Professor Douglas Davies FBA, Director of The Centre for Death and Life Studies at Durham University, invites your interest in this one-day exploratory symposium on the relationship between Music, Monuments, and Memory.
An online symposium on 13th Nov 2021
Deadline: 22nd Oct 2021
Download this Call for Papers in PDF format: Music, Monuments, Memory - Call for Papers
Some may describe memory as the ultimate creative process; we build and re-build fragments of our existence into narratives of embodied experience. The architecture of memory flows beyond abstraction, too: for centuries humans have used music, art, literature, and a whole host of material cultures to embody grief and mourning whilst also projecting, for posterity, an essence of our life- and death-styles. In the aftermath of conflict, often in the absence of bodies to bury, we create cenotaphs, monuments to the deceased, and music with personal dedications and embedded allusions to the past in an attempt to speak to public and private griefs. These exist as patchworks of memory which, when stitched together, create a vast memoryscape, allowing us to progress and evolve. But what is it that drives us to such creativity and what stories do these artworks tell? How do we view these materials as ritual culture of the present and of the past? Can we reconcile conflicts between agents of memory in political and cultural dissonance? Do our memoryscapes and memories age and change with our own cultural landscape? How do music and monuments help frame emotions of loss, embody memory, and build a potential renewal of life, life values, and hope?
Here at our Centre we invite you join us to explore these and other issues in an open forum of scholars and practitioners. Through a wide range of contexts, cases, methods, and approaches, we aim to foster a mutual flourishing of experience and understanding. Music, Monuments, and Memory is, then, open for presentations that may have specific research findings, or work in progress to share or, indeed, life experiences that illuminate our human complexity and diversity as people who live with death.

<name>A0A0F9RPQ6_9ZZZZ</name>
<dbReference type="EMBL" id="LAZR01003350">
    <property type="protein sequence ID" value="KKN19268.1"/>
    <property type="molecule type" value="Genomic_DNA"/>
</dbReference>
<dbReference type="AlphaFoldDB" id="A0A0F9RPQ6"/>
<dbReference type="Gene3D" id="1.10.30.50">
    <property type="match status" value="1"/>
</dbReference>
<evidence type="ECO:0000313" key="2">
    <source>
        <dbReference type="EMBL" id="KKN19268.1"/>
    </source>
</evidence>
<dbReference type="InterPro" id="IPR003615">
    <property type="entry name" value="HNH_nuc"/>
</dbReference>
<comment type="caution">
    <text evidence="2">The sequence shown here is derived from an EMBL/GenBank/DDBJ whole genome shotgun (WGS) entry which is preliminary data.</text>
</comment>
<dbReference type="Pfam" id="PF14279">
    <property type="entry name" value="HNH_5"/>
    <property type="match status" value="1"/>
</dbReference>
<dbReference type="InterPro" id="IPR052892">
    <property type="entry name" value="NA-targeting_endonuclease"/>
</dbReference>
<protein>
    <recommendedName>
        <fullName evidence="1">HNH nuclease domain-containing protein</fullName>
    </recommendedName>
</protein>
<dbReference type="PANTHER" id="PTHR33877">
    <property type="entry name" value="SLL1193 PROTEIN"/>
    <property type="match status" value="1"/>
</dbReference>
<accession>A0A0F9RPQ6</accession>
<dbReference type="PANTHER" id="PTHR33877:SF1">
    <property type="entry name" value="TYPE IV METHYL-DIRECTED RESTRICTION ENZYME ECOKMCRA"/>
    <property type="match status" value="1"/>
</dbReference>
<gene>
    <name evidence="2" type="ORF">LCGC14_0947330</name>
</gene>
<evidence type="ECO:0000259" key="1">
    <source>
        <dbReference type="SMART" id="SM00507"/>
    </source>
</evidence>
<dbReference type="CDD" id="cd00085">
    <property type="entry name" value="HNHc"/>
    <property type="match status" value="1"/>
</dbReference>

This one-day symposium will be conducted online due to the ongoing Covid-19 pandemic. Individual presentations of 20 minutes are invited from academic and service-practitioners at any career stage. If, perhaps, you would simply like a 10 minute statement of work in progress, or to pinpoint a single idea or experience, we might also be able to take that on board.
Please submit your abstract (from say 100 to 250 words) to Matthew McCullough at firstname.lastname@example.org
Proposals should be submitted no later than 22nd October 2021 and the Centre Symposium Committee will notify their decision by 1st November 2021 when the programme will be published on the Centre for Death and Life Studies website.
There will be no fee.
For all enquiries, or to make suggestions and provide feedback, please contact Matthew McCullough who is assisting the Centre Director in this event.